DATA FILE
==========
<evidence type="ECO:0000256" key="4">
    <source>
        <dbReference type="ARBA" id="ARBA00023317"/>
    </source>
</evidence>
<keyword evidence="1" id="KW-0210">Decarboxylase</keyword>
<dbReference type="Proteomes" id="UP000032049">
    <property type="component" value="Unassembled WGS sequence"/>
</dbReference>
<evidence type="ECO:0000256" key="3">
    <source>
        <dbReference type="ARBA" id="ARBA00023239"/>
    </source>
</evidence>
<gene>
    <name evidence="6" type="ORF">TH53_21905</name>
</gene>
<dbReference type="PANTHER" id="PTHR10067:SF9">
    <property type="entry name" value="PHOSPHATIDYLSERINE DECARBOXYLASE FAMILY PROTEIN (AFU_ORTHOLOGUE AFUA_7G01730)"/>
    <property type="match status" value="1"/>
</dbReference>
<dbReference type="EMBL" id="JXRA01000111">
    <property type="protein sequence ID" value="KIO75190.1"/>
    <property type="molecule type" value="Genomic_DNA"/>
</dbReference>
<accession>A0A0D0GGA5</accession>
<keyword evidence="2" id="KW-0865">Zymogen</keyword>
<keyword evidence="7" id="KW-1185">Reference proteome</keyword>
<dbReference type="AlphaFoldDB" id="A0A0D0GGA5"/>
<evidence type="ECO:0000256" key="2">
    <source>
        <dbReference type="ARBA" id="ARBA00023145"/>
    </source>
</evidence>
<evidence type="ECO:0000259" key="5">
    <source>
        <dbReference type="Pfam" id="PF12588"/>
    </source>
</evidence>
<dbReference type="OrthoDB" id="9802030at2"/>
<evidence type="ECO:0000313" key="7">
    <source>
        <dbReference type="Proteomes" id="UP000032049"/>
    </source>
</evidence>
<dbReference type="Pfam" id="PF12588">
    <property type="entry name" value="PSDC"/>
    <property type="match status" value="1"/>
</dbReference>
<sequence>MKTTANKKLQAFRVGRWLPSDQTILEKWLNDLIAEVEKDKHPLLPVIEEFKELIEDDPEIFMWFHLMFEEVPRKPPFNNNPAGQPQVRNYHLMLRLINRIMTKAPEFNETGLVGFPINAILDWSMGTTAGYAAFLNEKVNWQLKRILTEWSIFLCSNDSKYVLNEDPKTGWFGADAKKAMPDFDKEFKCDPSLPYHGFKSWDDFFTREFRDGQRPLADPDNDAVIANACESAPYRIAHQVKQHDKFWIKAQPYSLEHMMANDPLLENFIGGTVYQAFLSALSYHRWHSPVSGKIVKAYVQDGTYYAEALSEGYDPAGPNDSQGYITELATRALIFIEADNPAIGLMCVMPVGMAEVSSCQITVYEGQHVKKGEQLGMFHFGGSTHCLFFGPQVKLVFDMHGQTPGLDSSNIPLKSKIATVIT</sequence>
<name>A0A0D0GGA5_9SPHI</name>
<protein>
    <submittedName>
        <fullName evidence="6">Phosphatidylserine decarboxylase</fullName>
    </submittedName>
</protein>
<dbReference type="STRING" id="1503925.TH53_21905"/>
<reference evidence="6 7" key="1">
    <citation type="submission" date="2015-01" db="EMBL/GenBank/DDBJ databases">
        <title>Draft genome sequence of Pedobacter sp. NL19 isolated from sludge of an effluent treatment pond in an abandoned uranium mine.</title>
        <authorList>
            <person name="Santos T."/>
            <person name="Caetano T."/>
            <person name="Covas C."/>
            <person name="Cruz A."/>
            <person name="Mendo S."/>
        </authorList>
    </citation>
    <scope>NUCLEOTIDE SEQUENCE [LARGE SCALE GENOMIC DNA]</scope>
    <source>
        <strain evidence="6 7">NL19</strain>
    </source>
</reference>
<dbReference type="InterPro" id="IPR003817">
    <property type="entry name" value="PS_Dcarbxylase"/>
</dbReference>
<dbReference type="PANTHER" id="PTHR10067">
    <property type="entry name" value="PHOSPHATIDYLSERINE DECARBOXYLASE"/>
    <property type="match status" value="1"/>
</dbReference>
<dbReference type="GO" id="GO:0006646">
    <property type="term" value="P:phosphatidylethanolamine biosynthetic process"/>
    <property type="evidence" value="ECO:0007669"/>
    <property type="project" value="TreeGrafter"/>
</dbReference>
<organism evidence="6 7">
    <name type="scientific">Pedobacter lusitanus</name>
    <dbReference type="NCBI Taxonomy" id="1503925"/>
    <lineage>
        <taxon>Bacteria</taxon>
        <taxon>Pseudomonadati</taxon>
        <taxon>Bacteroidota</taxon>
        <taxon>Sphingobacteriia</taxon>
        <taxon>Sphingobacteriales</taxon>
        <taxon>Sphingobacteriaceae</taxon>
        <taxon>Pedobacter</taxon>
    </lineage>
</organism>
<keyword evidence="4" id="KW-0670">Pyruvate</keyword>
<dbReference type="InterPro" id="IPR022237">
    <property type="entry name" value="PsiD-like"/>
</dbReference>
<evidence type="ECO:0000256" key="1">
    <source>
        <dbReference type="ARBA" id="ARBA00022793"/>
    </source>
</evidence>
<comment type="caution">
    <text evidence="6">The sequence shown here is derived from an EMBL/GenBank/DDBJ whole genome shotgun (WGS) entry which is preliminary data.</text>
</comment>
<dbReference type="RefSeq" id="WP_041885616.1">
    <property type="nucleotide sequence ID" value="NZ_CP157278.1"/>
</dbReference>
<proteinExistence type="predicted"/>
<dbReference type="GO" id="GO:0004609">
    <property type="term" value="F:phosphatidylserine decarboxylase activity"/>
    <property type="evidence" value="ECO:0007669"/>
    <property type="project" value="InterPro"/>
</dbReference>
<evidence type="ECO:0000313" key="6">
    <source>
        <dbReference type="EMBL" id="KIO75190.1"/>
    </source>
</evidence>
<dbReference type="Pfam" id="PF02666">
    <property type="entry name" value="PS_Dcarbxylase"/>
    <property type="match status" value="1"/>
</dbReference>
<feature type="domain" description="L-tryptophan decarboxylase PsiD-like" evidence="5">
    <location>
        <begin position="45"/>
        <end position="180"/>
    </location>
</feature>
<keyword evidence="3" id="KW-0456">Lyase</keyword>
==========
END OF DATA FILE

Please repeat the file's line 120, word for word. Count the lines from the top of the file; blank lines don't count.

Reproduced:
<evidence type="ECO:0000313" key="6">